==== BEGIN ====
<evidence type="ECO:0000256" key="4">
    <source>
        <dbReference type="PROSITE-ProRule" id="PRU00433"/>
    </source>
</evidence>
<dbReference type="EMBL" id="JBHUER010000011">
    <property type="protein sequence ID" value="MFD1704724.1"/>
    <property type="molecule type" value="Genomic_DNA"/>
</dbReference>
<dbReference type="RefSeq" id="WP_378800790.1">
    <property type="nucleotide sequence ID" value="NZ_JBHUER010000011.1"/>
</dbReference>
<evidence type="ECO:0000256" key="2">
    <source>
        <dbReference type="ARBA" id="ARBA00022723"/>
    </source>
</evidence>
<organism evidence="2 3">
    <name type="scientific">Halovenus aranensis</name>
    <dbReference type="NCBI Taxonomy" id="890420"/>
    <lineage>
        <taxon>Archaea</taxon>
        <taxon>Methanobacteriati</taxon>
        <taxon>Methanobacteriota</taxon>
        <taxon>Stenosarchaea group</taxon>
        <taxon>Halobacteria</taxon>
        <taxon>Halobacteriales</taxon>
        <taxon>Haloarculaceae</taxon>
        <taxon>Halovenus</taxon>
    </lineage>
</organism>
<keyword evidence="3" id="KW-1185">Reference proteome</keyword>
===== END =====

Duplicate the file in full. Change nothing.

<evidence type="ECO:0000256" key="4">
    <source>
        <dbReference type="PROSITE-ProRule" id="PRU00433"/>
    </source>
</evidence>
<dbReference type="EMBL" id="JBHUER010000011">
    <property type="protein sequence ID" value="MFD1704724.1"/>
    <property type="molecule type" value="Genomic_DNA"/>
</dbReference>
<dbReference type="RefSeq" id="WP_378800790.1">
    <property type="nucleotide sequence ID" value="NZ_JBHUER010000011.1"/>
</dbReference>
<evidence type="ECO:0000256" key="2">
    <source>
        <dbReference type="ARBA" id="ARBA00022723"/>
    </source>
</evidence>
<organism evidence="2 3">
    <name type="scientific">Halovenus aranensis</name>
    <dbReference type="NCBI Taxonomy" id="890420"/>
    <lineage>
        <taxon>Archaea</taxon>
        <taxon>Methanobacteriati</taxon>
        <taxon>Methanobacteriota</taxon>
        <taxon>Stenosarchaea group</taxon>
        <taxon>Halobacteria</taxon>
        <taxon>Halobacteriales</taxon>
        <taxon>Haloarculaceae</taxon>
        <taxon>Halovenus</taxon>
    </lineage>
</organism>
<keyword evidence="3" id="KW-1185">Reference proteome</keyword>